Click to Skip Ad
Closing in...

Facebook made a Messenger app that’s just for kids

December 4th, 2017 at 9:16 AM
Facebook Messenger Kids

Facebook is about to launch a standalone Messenger application just for kids. It’s the messaging application some parents have undoubtedly been waiting years to see. Messenger Kids comes with built-in parental controls, which means parents will be able to decide what they’re children see, and more importantly, what they don’t.

Unlike the regular Messenger app, the Kids version doesn’t require the user — the child in this case — to have a Facebook account or phone number. Instead, parents need to log into their own Facebook accounts after downloading the mobile app to configure their kids’ messaging experience.

As Engadget explains, kids won’t even be able to add friends. Parents have to do it for them. And it only works if the parents of the kids who want to talk via Messenger Kids are friends on Facebook themselves.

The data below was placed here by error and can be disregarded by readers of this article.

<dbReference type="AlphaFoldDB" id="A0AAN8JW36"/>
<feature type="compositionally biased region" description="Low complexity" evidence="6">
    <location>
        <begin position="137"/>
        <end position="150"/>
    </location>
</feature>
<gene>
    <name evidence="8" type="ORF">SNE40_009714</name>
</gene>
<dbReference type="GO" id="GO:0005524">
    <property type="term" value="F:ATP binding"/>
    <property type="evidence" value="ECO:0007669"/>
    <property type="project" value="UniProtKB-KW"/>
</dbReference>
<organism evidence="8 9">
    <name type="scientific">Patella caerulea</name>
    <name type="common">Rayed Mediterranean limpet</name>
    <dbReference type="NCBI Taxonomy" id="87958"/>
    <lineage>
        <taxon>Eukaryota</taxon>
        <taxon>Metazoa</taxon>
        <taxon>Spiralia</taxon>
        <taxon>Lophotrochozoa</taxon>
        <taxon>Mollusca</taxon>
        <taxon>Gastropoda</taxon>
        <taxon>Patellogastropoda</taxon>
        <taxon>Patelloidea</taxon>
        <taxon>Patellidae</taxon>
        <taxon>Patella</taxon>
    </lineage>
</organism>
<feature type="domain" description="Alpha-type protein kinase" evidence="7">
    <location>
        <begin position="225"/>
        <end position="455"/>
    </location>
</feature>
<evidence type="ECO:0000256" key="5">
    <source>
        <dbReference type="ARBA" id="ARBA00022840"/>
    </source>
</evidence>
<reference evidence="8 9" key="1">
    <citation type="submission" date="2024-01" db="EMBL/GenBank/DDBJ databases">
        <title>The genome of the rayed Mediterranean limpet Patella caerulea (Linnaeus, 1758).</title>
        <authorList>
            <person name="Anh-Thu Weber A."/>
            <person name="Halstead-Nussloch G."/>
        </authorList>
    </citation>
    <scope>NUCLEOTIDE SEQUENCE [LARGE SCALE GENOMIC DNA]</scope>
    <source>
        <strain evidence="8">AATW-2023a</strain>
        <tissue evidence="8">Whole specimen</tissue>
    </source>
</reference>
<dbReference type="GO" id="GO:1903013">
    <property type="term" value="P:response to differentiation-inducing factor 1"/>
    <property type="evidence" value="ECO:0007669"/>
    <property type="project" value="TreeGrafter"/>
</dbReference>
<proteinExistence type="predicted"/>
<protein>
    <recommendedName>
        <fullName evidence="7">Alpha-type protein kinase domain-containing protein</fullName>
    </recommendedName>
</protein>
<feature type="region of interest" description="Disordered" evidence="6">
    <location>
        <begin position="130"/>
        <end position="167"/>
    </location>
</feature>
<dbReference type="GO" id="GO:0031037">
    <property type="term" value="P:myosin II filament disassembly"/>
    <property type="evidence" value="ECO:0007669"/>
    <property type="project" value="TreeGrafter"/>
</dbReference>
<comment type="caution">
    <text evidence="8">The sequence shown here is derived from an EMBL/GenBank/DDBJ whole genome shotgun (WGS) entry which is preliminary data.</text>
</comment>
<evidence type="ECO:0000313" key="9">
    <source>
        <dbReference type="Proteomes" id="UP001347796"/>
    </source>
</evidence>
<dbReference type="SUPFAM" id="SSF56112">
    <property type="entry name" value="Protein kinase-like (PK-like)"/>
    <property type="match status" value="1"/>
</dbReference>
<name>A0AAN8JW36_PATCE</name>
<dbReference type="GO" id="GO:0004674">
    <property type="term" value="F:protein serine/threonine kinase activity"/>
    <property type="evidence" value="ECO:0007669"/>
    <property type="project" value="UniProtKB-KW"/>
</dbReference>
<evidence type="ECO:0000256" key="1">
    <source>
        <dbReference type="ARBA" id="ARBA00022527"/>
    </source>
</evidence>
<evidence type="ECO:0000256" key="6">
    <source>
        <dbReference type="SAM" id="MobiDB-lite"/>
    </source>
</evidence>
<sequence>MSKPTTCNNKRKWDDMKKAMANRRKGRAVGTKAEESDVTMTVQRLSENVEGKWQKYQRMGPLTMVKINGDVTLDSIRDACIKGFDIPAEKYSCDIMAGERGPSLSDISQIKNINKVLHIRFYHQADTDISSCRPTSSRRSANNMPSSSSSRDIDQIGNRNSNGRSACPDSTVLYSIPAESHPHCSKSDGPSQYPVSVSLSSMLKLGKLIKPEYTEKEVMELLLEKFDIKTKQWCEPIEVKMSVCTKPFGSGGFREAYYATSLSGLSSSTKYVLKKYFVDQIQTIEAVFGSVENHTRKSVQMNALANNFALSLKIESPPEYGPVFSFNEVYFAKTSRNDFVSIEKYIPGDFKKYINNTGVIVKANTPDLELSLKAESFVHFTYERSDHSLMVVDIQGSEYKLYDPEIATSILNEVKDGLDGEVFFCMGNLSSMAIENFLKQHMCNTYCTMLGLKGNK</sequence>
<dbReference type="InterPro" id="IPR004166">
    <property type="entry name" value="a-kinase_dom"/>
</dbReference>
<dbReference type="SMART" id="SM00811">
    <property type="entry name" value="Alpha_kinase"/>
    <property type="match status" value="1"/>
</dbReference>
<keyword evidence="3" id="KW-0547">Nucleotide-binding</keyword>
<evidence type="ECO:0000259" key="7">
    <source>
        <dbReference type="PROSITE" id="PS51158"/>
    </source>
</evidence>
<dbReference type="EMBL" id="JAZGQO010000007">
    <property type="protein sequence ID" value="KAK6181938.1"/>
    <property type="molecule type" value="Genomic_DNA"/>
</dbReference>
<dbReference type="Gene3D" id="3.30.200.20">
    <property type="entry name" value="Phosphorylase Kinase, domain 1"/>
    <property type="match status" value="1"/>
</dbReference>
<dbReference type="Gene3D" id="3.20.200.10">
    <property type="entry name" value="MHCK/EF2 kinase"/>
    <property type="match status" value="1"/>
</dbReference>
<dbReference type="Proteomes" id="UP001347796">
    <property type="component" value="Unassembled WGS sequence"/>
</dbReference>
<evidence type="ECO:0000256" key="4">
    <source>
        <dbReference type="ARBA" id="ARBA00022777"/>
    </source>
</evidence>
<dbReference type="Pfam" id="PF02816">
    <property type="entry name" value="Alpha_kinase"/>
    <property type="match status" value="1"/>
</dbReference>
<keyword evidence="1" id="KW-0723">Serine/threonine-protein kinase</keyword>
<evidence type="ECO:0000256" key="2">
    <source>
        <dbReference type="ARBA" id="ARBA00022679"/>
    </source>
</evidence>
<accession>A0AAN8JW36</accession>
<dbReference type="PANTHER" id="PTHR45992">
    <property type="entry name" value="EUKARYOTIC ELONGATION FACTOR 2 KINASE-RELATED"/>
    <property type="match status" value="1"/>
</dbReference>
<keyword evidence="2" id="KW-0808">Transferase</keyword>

Image source: Facebook

Parents can remove contacts from the app, and children can’t reinstate them. Kids can also block and report users themselves, and parents will find out about it. Facebook will monitor all reports and ban harmful accounts.

This experience is tailored to devices that are given to kids, not the smartphones or tablets that parents use, which may already have a Messenger app installed.

The app itself is visually oriented, as children tend to prefer real-time video chats, Facebook told Engadget. But text-based conversations are also possible, just like the regular Messenger app. Features like emoji, GIFs, stickers, selfie frames and even AR experiences are available inside the app.

The application is available for preview in the US and will roll out to iPhone, iPad, and iPod touch initially. Android users will also get a version of the Messenger Kids at some point in the future.

Chris Smith started writing about gadgets as a hobby, and before he knew it he was sharing his views on tech stuff with readers around the world. Whenever he's not writing about gadgets he miserably fails to stay away from them, although he desperately tries. But that's not necessarily a bad thing.

Popular News